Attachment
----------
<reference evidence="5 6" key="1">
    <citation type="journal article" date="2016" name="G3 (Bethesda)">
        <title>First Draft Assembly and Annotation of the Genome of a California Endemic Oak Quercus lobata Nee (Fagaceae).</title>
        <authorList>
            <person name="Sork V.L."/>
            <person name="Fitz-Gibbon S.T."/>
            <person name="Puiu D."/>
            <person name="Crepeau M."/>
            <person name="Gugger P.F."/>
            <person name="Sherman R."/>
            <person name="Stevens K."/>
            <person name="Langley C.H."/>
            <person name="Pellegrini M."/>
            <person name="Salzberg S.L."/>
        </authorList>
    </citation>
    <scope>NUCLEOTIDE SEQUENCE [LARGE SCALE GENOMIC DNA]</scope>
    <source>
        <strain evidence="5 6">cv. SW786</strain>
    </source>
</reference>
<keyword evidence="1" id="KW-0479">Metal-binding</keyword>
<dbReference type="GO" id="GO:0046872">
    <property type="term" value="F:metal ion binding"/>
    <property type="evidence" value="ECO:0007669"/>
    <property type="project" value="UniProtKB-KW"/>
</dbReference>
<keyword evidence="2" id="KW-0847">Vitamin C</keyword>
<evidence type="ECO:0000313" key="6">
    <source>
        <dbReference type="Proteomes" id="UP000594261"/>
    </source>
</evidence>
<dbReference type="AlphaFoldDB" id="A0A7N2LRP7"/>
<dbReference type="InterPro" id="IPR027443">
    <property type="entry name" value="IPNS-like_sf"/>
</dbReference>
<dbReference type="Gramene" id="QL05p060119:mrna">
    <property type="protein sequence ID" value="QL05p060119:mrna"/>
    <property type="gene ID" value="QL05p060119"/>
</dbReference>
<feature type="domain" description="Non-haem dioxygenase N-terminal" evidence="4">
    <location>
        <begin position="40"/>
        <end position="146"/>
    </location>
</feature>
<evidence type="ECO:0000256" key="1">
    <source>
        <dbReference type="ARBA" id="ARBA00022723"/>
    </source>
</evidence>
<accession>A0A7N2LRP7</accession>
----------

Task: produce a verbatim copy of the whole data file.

<reference evidence="5 6" key="1">
    <citation type="journal article" date="2016" name="G3 (Bethesda)">
        <title>First Draft Assembly and Annotation of the Genome of a California Endemic Oak Quercus lobata Nee (Fagaceae).</title>
        <authorList>
            <person name="Sork V.L."/>
            <person name="Fitz-Gibbon S.T."/>
            <person name="Puiu D."/>
            <person name="Crepeau M."/>
            <person name="Gugger P.F."/>
            <person name="Sherman R."/>
            <person name="Stevens K."/>
            <person name="Langley C.H."/>
            <person name="Pellegrini M."/>
            <person name="Salzberg S.L."/>
        </authorList>
    </citation>
    <scope>NUCLEOTIDE SEQUENCE [LARGE SCALE GENOMIC DNA]</scope>
    <source>
        <strain evidence="5 6">cv. SW786</strain>
    </source>
</reference>
<keyword evidence="1" id="KW-0479">Metal-binding</keyword>
<dbReference type="GO" id="GO:0046872">
    <property type="term" value="F:metal ion binding"/>
    <property type="evidence" value="ECO:0007669"/>
    <property type="project" value="UniProtKB-KW"/>
</dbReference>
<keyword evidence="2" id="KW-0847">Vitamin C</keyword>
<evidence type="ECO:0000313" key="6">
    <source>
        <dbReference type="Proteomes" id="UP000594261"/>
    </source>
</evidence>
<dbReference type="AlphaFoldDB" id="A0A7N2LRP7"/>
<dbReference type="InterPro" id="IPR027443">
    <property type="entry name" value="IPNS-like_sf"/>
</dbReference>
<dbReference type="Gramene" id="QL05p060119:mrna">
    <property type="protein sequence ID" value="QL05p060119:mrna"/>
    <property type="gene ID" value="QL05p060119"/>
</dbReference>
<feature type="domain" description="Non-haem dioxygenase N-terminal" evidence="4">
    <location>
        <begin position="40"/>
        <end position="146"/>
    </location>
</feature>
<evidence type="ECO:0000256" key="1">
    <source>
        <dbReference type="ARBA" id="ARBA00022723"/>
    </source>
</evidence>
<accession>A0A7N2LRP7</accession>